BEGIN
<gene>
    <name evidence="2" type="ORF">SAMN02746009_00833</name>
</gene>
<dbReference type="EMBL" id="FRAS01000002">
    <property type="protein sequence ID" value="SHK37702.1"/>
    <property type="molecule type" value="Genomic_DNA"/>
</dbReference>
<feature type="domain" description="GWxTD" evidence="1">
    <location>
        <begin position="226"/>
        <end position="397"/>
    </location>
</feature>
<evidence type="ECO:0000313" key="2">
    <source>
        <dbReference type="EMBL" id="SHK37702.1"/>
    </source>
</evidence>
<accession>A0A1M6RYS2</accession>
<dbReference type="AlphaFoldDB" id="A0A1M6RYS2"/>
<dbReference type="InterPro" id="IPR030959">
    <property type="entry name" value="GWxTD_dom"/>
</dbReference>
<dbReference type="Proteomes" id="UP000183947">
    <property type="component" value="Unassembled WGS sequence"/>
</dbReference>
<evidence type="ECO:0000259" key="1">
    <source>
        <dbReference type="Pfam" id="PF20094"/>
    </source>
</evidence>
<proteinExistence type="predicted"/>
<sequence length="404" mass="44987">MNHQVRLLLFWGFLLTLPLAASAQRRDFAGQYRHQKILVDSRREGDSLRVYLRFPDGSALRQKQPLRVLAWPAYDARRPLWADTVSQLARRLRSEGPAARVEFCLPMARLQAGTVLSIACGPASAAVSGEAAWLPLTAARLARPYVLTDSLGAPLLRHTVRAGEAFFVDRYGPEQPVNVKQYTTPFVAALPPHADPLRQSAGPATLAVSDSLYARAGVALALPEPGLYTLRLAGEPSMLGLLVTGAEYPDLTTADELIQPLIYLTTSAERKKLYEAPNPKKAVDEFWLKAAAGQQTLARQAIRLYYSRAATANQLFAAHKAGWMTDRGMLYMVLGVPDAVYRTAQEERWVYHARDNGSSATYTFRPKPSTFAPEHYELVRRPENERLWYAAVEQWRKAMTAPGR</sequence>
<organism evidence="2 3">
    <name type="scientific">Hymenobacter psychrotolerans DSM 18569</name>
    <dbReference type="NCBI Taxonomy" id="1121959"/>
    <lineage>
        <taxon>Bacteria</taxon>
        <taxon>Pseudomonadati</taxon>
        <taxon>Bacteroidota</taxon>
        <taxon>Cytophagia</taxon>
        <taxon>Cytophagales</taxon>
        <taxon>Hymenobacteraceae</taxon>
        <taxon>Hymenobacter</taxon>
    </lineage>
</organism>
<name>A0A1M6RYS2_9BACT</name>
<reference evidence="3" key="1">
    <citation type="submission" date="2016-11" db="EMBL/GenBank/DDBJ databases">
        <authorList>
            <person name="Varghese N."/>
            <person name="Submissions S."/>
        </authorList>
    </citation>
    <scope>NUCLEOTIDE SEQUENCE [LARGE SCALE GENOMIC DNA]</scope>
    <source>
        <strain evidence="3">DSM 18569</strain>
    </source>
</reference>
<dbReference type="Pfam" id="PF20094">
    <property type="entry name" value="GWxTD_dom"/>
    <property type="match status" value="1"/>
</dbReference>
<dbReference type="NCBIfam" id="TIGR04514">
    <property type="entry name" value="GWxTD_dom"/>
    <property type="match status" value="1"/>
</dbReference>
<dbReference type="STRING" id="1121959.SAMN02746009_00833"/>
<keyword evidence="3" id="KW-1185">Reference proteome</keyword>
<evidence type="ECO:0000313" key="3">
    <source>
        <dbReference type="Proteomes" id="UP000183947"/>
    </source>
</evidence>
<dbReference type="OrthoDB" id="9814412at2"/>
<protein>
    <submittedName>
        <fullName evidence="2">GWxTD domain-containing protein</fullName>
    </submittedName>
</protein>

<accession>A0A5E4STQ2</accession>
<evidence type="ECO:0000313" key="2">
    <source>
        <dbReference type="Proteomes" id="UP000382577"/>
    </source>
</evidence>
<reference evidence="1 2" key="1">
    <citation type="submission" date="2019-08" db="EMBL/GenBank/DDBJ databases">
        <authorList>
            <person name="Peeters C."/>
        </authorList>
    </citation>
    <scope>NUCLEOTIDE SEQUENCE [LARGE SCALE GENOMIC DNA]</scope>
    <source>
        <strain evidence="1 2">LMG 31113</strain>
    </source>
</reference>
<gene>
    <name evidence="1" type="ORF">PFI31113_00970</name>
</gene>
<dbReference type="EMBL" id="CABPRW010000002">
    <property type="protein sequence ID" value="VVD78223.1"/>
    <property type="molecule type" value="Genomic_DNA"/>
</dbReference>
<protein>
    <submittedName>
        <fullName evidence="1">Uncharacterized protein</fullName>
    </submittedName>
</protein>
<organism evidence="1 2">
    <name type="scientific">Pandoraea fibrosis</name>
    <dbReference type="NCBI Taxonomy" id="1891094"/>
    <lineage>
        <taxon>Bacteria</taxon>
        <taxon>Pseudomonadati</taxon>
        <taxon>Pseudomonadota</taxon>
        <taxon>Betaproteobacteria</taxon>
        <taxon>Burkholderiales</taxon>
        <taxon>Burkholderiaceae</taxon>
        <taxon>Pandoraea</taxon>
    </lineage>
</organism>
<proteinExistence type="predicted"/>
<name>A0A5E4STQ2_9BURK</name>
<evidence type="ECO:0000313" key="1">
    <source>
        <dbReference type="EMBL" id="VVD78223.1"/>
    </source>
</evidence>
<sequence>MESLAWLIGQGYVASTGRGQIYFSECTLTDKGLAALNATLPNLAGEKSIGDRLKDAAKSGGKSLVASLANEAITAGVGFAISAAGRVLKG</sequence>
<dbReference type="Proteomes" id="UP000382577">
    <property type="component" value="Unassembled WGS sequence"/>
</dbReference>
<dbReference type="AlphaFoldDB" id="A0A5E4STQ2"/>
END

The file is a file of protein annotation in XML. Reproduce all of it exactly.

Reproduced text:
<gene>
    <name evidence="2" type="ORF">SAMN02746009_00833</name>
</gene>
<dbReference type="EMBL" id="FRAS01000002">
    <property type="protein sequence ID" value="SHK37702.1"/>
    <property type="molecule type" value="Genomic_DNA"/>
</dbReference>
<feature type="domain" description="GWxTD" evidence="1">
    <location>
        <begin position="226"/>
        <end position="397"/>
    </location>
</feature>
<evidence type="ECO:0000313" key="2">
    <source>
        <dbReference type="EMBL" id="SHK37702.1"/>
    </source>
</evidence>
<accession>A0A1M6RYS2</accession>
<dbReference type="AlphaFoldDB" id="A0A1M6RYS2"/>
<dbReference type="InterPro" id="IPR030959">
    <property type="entry name" value="GWxTD_dom"/>
</dbReference>
<dbReference type="Proteomes" id="UP000183947">
    <property type="component" value="Unassembled WGS sequence"/>
</dbReference>
<evidence type="ECO:0000259" key="1">
    <source>
        <dbReference type="Pfam" id="PF20094"/>
    </source>
</evidence>
<proteinExistence type="predicted"/>
<sequence length="404" mass="44987">MNHQVRLLLFWGFLLTLPLAASAQRRDFAGQYRHQKILVDSRREGDSLRVYLRFPDGSALRQKQPLRVLAWPAYDARRPLWADTVSQLARRLRSEGPAARVEFCLPMARLQAGTVLSIACGPASAAVSGEAAWLPLTAARLARPYVLTDSLGAPLLRHTVRAGEAFFVDRYGPEQPVNVKQYTTPFVAALPPHADPLRQSAGPATLAVSDSLYARAGVALALPEPGLYTLRLAGEPSMLGLLVTGAEYPDLTTADELIQPLIYLTTSAERKKLYEAPNPKKAVDEFWLKAAAGQQTLARQAIRLYYSRAATANQLFAAHKAGWMTDRGMLYMVLGVPDAVYRTAQEERWVYHARDNGSSATYTFRPKPSTFAPEHYELVRRPENERLWYAAVEQWRKAMTAPGR</sequence>
<organism evidence="2 3">
    <name type="scientific">Hymenobacter psychrotolerans DSM 18569</name>
    <dbReference type="NCBI Taxonomy" id="1121959"/>
    <lineage>
        <taxon>Bacteria</taxon>
        <taxon>Pseudomonadati</taxon>
        <taxon>Bacteroidota</taxon>
        <taxon>Cytophagia</taxon>
        <taxon>Cytophagales</taxon>
        <taxon>Hymenobacteraceae</taxon>
        <taxon>Hymenobacter</taxon>
    </lineage>
</organism>
<name>A0A1M6RYS2_9BACT</name>
<reference evidence="3" key="1">
    <citation type="submission" date="2016-11" db="EMBL/GenBank/DDBJ databases">
        <authorList>
            <person name="Varghese N."/>
            <person name="Submissions S."/>
        </authorList>
    </citation>
    <scope>NUCLEOTIDE SEQUENCE [LARGE SCALE GENOMIC DNA]</scope>
    <source>
        <strain evidence="3">DSM 18569</strain>
    </source>
</reference>
<dbReference type="Pfam" id="PF20094">
    <property type="entry name" value="GWxTD_dom"/>
    <property type="match status" value="1"/>
</dbReference>
<dbReference type="NCBIfam" id="TIGR04514">
    <property type="entry name" value="GWxTD_dom"/>
    <property type="match status" value="1"/>
</dbReference>
<dbReference type="STRING" id="1121959.SAMN02746009_00833"/>
<keyword evidence="3" id="KW-1185">Reference proteome</keyword>
<evidence type="ECO:0000313" key="3">
    <source>
        <dbReference type="Proteomes" id="UP000183947"/>
    </source>
</evidence>
<dbReference type="OrthoDB" id="9814412at2"/>
<protein>
    <submittedName>
        <fullName evidence="2">GWxTD domain-containing protein</fullName>
    </submittedName>
</protein>

<accession>A0A5E4STQ2</accession>
<evidence type="ECO:0000313" key="2">
    <source>
        <dbReference type="Proteomes" id="UP000382577"/>
    </source>
</evidence>
<reference evidence="1 2" key="1">
    <citation type="submission" date="2019-08" db="EMBL/GenBank/DDBJ databases">
        <authorList>
            <person name="Peeters C."/>
        </authorList>
    </citation>
    <scope>NUCLEOTIDE SEQUENCE [LARGE SCALE GENOMIC DNA]</scope>
    <source>
        <strain evidence="1 2">LMG 31113</strain>
    </source>
</reference>
<gene>
    <name evidence="1" type="ORF">PFI31113_00970</name>
</gene>
<dbReference type="EMBL" id="CABPRW010000002">
    <property type="protein sequence ID" value="VVD78223.1"/>
    <property type="molecule type" value="Genomic_DNA"/>
</dbReference>
<protein>
    <submittedName>
        <fullName evidence="1">Uncharacterized protein</fullName>
    </submittedName>
</protein>
<organism evidence="1 2">
    <name type="scientific">Pandoraea fibrosis</name>
    <dbReference type="NCBI Taxonomy" id="1891094"/>
    <lineage>
        <taxon>Bacteria</taxon>
        <taxon>Pseudomonadati</taxon>
        <taxon>Pseudomonadota</taxon>
        <taxon>Betaproteobacteria</taxon>
        <taxon>Burkholderiales</taxon>
        <taxon>Burkholderiaceae</taxon>
        <taxon>Pandoraea</taxon>
    </lineage>
</organism>
<proteinExistence type="predicted"/>
<name>A0A5E4STQ2_9BURK</name>
<evidence type="ECO:0000313" key="1">
    <source>
        <dbReference type="EMBL" id="VVD78223.1"/>
    </source>
</evidence>
<sequence>MESLAWLIGQGYVASTGRGQIYFSECTLTDKGLAALNATLPNLAGEKSIGDRLKDAAKSGGKSLVASLANEAITAGVGFAISAAGRVLKG</sequence>
<dbReference type="Proteomes" id="UP000382577">
    <property type="component" value="Unassembled WGS sequence"/>
</dbReference>
<dbReference type="AlphaFoldDB" id="A0A5E4STQ2"/>